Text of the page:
The olympic ice hockey final didn’t affect the participants in the board game club yesterday, we had good attendance. I got to play everything I had planned to, which was nice.
While waiting for others to arrive, I played a round of Fjorde with Ilari. It was my first game, but it was a breeze to learn. It’s a very simple game that’s divided in two phases. First phase is simple tile-laying, where you try to match fields, mountains and sea on hexagonal tiles. You can also place farms on the tiles.
On the second phase, you lay down markers starting from your farms. There’s some blocking involved, as you’re competing with your opponent for the space. Turned out my farm placement and field blocking was better than Ilari’s, as I won. Fjorde is a nice little game, which I’m happy to play but won’t rush to buy.
There was six of us, but fortunately Havoc: The Hundred Years War takes six. I wanted to try the game, as I should really get it reviewed. Havoc turned out to be a pretty good six-player game, it’s quite as fun as with three.
We fought through the nine battles pretty fast, our game took about 60 minutes. It was faster than I expected and definitely cleared my suspicions of the game being a bit too long. It isn’t. Instead we had an interesting series of battles, where I unfortunately got left without good cards in the end. I had a good early game, but failed to do well in the end. Still, it was fun.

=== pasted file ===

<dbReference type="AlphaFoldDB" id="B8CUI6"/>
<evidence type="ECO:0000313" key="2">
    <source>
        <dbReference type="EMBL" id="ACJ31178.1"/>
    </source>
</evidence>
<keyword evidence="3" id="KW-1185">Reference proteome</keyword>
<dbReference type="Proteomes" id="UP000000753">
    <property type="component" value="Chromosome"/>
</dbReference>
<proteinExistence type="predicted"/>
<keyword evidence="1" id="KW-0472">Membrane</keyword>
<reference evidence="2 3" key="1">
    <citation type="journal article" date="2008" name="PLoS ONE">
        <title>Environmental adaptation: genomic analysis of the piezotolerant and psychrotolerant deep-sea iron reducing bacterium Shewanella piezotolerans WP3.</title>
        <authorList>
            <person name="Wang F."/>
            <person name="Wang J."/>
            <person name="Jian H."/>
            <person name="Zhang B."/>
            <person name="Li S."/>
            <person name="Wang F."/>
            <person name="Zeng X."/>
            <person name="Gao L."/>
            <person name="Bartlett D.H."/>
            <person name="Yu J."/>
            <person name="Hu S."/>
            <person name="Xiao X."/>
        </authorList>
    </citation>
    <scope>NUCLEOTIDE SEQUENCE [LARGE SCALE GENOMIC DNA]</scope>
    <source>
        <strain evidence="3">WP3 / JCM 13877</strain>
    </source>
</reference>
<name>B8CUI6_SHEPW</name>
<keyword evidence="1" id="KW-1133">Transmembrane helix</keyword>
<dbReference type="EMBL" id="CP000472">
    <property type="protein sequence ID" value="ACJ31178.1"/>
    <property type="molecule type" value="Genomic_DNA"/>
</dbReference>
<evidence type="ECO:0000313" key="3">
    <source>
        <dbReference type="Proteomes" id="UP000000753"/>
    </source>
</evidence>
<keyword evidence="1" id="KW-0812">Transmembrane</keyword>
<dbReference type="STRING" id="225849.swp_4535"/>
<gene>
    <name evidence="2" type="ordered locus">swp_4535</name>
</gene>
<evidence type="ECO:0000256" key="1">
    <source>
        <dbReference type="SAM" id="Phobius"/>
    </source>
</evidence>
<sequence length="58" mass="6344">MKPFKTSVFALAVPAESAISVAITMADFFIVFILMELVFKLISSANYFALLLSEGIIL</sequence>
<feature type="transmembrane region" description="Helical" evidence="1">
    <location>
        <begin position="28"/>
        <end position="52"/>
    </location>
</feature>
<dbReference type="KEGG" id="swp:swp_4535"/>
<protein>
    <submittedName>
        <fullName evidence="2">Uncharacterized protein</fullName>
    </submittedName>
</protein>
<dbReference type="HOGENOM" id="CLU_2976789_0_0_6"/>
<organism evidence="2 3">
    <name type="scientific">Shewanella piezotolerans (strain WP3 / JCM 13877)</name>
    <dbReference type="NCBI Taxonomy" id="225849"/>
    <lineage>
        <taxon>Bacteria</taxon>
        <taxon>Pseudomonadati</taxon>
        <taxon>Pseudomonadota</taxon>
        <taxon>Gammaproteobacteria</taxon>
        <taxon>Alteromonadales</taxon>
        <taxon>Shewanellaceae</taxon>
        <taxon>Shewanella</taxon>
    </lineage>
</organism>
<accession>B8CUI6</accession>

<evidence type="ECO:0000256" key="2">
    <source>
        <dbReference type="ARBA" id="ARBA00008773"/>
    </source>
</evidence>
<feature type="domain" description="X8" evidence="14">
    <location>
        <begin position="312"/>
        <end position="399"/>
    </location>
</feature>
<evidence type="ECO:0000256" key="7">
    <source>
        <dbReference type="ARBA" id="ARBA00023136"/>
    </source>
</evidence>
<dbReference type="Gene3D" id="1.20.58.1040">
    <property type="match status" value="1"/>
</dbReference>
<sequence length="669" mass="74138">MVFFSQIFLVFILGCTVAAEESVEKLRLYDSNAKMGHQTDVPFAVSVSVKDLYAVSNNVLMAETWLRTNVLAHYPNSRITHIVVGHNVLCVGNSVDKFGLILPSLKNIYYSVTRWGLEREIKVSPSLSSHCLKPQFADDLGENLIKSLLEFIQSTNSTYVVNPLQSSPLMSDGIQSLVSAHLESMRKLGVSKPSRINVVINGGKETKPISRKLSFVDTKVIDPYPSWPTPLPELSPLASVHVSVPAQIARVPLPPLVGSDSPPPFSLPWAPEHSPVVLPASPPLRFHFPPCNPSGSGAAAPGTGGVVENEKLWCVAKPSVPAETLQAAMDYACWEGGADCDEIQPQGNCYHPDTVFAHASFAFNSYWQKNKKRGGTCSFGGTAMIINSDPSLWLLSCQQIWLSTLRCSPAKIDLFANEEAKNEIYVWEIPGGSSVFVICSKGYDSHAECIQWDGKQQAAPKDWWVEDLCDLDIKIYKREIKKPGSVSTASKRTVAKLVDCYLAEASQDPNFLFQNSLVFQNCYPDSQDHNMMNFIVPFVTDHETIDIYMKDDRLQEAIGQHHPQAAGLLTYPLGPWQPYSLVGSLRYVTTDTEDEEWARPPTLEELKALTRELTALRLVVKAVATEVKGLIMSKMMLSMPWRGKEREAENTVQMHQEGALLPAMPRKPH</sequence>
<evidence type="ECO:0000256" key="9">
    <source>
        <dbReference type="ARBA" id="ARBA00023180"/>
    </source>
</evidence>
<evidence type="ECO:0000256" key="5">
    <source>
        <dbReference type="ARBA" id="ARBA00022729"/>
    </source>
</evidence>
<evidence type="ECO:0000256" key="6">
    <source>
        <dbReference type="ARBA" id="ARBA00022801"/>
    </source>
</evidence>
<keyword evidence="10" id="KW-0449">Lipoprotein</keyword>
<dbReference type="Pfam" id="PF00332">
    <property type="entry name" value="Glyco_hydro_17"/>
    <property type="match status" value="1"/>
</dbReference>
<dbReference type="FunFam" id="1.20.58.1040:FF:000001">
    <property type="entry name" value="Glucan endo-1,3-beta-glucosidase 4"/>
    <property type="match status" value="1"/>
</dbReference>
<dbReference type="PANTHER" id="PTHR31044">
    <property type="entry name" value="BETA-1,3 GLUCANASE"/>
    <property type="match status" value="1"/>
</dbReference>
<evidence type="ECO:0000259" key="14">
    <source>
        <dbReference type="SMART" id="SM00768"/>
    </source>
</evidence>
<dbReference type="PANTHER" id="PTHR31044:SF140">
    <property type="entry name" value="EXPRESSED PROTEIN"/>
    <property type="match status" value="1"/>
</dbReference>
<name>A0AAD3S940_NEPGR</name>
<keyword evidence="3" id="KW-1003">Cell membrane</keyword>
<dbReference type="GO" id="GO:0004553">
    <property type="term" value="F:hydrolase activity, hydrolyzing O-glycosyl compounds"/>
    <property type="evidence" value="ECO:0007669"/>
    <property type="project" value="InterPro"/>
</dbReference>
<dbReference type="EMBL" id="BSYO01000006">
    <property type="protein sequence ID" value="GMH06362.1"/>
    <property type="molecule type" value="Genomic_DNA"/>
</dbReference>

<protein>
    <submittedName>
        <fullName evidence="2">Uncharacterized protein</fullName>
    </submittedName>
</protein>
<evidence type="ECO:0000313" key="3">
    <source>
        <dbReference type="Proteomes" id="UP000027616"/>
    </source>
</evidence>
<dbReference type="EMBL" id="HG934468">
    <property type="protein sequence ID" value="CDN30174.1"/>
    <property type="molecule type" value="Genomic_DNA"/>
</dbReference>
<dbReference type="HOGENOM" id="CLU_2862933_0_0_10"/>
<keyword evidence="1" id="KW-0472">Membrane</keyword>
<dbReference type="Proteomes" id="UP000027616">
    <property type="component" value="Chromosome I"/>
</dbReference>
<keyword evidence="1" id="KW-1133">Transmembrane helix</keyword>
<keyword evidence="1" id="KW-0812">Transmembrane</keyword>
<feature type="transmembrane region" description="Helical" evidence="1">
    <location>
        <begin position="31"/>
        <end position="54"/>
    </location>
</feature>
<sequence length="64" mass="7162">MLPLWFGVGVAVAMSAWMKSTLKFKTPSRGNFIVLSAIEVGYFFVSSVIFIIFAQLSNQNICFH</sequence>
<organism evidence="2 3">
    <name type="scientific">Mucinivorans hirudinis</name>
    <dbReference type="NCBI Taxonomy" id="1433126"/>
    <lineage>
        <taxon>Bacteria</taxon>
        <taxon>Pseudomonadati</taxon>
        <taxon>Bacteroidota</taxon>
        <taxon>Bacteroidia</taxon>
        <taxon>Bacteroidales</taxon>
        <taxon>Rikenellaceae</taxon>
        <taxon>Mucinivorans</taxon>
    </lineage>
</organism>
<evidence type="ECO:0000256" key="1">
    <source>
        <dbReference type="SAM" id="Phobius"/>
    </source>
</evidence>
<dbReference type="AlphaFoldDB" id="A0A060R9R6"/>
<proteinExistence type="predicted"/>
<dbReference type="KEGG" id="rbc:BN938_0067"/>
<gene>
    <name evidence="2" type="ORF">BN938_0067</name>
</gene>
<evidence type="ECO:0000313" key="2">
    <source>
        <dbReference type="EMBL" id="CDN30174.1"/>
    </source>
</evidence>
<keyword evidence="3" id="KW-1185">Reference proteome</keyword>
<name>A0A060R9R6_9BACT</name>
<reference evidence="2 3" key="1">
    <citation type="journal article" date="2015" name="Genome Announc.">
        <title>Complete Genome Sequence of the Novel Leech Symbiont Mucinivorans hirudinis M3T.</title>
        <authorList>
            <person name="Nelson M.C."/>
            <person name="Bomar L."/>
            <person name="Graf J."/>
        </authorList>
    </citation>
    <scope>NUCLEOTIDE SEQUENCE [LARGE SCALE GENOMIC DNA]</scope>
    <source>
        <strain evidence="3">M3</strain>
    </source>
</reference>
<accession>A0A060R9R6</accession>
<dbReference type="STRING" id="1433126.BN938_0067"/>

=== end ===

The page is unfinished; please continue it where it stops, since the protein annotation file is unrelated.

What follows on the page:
I was eager to play my copy of Neuland, which had just arrived on Friday. Robert and Olli joined me for a ride on the brain rollercoaster. It got pretty ugly… I won, but with little satisfaction: it was obvious my experience with the game brought me the victory and nothing else.
Still, it was a pleasure to play. The decisions are tricky and manipulating the board to your advantage isn’t simple. Robert thought the game was too confusing and didn’t enjoy it much, I think, while Olli is probably easier to convince to try the game again.
That’s hardly a surprise, though — Neuland is definitely a game where you don’t know anything when you play it for the first time and maybe have a clue after you finish the first game. I don’t expect many people to love it, but if it clicks, it should click pretty hard. I know I love the game.
Tigris & Euphrates is one of those classics I haven’t played nearly enough recently. Robert and Olli gladly joined me for a refresher match. Robert dominated, thanks to two monuments (which I built, but he used).
Time for one more game: Die Sieben Siegel. Robert was willing to try the game again, after somewhat weak first impressions. As it was a three-player game, saboteur was a popular choice (I’ll probably try the bidding variant next time I play). I sucked, while Robert and Olli had some competition for the first place.